I drank a dessert stout last night and I tasted something really unusual on my palate that I hadn't come across before... it wasn't a fault or unpleasant, almost a vanilla-ish, milky flavour and of course I wanted to know what had gone into the beer because it certainly wasn't from any kind of malt, hop or yeast I've heard of. So I turned the bottle reading the label and... nothing. Not only did this beer not state any of the ingredients, it also didn't say where it was brewed. Just the name, alcohol content and a brief description of the beer...

Our Vienna lager label states the address where the beer was brewed

Our Vienna lager label states the address where the beer was brewed

And I started to think, would I buy and eat a packaged food item from the shop if there were no ingredients on the label? I'm one of those people who reads everything on the label before buying so probably not. Who knows what additives might be in there? Do I really want to eat twice my daily intake requirement of salt in one mouthful? Was my jar of sundried tomatoes grown locally or was it grown in Spain, processed in Norway, packaged in India before being sent back over to Australia... and that tomato has already travelled across the world more than I have before I eat it!

One of my favourite wines has a very informative label with the address, additives and even the ratio of different wine grape varieties!

One of my favourite wines has a very informative label with the address, additives and even the ratio of different wine grape varieties!

The stout ended up down the sink because the taste was just too weird for me, especially not knowing what was added to give that flavour. We opened a bottle of red wine to have with dinner instead... my partner complained after half of his glass that his mouth felt tingly and he was starting to feel a bit sick. We looked at the label and it told us that some preservatives were added... not the amount but at least it told us and we could look out for that in the future.

Isinglass is commonly used for clarifying cask ales or wine

Isinglass is commonly used for clarifying cask ales or wine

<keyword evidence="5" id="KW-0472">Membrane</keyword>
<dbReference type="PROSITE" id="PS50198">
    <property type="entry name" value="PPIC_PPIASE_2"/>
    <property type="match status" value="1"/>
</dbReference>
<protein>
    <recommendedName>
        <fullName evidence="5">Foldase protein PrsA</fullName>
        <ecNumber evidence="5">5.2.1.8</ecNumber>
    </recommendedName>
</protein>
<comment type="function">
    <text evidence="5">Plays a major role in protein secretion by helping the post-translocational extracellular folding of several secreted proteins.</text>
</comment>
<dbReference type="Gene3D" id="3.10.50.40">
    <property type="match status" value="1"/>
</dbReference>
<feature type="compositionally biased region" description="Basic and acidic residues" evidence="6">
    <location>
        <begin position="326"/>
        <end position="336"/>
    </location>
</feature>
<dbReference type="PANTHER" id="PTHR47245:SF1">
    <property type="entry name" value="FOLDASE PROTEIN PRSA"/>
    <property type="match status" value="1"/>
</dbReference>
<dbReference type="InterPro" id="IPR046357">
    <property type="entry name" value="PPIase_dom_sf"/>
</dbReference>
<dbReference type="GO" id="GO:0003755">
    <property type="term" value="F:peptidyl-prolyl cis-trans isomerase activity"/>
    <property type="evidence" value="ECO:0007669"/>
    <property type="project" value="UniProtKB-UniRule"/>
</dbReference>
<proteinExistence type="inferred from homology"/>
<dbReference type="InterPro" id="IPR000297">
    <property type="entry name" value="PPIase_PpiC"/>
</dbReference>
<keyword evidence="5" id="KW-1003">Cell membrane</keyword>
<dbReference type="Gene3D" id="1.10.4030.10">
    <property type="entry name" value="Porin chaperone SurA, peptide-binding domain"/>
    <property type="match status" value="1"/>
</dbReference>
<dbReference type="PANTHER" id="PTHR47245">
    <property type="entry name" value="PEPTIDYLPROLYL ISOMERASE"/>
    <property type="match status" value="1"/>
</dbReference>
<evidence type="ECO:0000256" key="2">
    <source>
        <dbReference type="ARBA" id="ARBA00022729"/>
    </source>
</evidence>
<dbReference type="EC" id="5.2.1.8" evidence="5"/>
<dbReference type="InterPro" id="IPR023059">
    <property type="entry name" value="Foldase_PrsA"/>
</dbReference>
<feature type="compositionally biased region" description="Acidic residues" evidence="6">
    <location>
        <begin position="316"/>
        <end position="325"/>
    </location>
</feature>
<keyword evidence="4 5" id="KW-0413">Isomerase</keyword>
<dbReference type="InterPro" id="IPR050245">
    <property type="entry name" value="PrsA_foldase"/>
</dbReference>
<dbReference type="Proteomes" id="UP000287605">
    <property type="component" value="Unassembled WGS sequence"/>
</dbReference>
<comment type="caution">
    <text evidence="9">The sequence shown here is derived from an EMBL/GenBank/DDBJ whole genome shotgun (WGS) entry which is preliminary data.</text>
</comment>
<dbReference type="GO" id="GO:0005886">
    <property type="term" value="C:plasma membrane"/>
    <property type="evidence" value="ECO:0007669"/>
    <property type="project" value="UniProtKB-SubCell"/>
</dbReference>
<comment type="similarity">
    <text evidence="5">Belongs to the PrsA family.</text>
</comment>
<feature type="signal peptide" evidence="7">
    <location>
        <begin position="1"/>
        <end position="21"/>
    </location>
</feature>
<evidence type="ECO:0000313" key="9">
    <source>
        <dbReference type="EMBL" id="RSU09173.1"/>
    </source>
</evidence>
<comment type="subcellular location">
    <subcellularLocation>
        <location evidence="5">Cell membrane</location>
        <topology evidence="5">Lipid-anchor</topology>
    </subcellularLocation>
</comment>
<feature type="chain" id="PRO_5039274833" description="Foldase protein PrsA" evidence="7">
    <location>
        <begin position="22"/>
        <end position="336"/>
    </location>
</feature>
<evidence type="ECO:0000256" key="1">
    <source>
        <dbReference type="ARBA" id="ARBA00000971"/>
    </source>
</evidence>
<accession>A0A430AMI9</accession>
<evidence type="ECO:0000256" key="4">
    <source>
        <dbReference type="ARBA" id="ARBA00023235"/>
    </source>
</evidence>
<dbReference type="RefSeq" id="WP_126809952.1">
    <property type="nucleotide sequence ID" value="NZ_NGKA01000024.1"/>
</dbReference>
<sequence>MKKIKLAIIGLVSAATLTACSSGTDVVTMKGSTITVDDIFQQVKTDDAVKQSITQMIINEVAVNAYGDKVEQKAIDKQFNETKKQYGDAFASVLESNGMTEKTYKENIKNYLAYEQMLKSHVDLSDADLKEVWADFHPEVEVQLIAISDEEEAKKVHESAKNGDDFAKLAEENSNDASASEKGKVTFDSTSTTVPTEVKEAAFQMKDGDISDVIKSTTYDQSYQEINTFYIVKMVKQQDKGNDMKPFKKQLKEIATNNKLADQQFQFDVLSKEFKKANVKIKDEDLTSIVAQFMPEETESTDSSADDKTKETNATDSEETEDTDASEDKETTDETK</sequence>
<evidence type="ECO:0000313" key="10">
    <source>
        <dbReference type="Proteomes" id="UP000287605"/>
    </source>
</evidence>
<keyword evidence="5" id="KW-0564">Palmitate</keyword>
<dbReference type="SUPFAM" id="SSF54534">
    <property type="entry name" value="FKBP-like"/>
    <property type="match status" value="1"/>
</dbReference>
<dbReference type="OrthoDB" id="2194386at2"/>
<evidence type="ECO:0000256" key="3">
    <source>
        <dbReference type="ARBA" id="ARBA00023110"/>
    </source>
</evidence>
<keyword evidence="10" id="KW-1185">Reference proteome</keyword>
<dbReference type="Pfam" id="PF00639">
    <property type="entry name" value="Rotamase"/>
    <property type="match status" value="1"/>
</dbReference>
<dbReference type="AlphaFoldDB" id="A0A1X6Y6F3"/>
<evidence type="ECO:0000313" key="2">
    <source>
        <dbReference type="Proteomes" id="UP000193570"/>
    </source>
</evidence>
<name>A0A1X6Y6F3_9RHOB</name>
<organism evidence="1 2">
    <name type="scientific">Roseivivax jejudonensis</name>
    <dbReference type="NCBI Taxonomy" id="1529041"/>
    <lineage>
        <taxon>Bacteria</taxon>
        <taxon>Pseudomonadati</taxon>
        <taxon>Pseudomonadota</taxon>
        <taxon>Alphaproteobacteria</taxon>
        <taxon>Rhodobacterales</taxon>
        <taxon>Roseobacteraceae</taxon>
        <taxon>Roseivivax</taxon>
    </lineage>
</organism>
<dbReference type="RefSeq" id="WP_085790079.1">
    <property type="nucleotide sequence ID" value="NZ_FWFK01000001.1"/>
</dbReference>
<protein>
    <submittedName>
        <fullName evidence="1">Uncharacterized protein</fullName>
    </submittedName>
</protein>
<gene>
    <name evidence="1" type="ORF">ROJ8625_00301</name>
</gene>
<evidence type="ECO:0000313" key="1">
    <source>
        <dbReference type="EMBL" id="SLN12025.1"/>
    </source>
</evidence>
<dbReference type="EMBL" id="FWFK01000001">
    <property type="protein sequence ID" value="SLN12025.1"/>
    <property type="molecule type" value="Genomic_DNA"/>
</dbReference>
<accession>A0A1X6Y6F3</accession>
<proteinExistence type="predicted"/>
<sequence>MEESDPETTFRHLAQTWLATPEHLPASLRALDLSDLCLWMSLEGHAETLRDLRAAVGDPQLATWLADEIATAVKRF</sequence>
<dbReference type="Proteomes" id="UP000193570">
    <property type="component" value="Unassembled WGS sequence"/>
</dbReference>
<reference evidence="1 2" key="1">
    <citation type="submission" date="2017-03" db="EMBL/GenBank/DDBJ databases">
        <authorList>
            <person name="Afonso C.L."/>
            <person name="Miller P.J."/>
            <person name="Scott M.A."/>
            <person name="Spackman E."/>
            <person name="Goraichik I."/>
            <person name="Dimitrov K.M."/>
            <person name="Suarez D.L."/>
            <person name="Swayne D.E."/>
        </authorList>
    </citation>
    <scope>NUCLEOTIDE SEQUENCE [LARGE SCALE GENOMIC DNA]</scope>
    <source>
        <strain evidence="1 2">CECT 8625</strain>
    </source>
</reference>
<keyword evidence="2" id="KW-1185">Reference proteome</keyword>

In the wine industry isinglass is widely used to clarify the wine. Isinglass comes from the swim bladder of fish, particularly sturgeon fish and is also used to settle out sediment in some real cask ales. Labelling requirements changed over the years so that a winery must state on the label if the product contains any derivatives of seafood or egg because many people are highly allergic to these food items. To get around this, some wineries have looked into using a similar product to isinglass from the bladders of animals such as pigs or cows. It's not quite as effective but it doesn't have to go onto the label under current labelling laws!

Fancy some bacon in your saison?!

Fancy some bacon in your saison?!

Of course everyone was talking about the Mountain Goat takeover by Asahi recently. No one really noticed that they had already been brewing some of their beer at Asahi, but now suddenly a handful of venues won't stock it and a few people won't drink it... but it still tastes great (so far...) and let's not forget that Mountain Goat did amazing things for helping the Australian craft beer industry move forward in Australia, but does the average beer drinker even care? Is it any different to buying anything from a bag of chips to a bottle of orange juice off the shelf of a major chain supermarket? Most of those products are all owned by the same global companies. There's other breweries that have been "blacklisted" by serious beer drinkers for secretly brewing at other bigger venues and not disclosing it, which is a sneaky tactic - if you have something to hide then you're probably not doing the right thing. 

So my question to you is this: Do you actually care what's in your beer or where it was made?

Our witbier label states where it is brewed and also mentions any "unusual" ingredients apart from hops, malt or yeast in the description

Our witbier label states where it is brewed and also mentions any "unusual" ingredients apart from hops, malt or yeast in the description

I do, but maybe that's just because I make beer myself and have seen some pretty weird things done to beer in the industry to make a batch of beer look or taste a certain way that I never would have expected to see. I don't add anything unnatural to my beer and we are completely transparent when it comes to where we brew and what we brew - it's all on the label. I believe that people have the choice to know what they are drinking and can make their own educated decisions based on that. I personally prefer to support smaller, local and natural products and companies but everyone is entitled to their own choice. 

What do you think?

Cheers!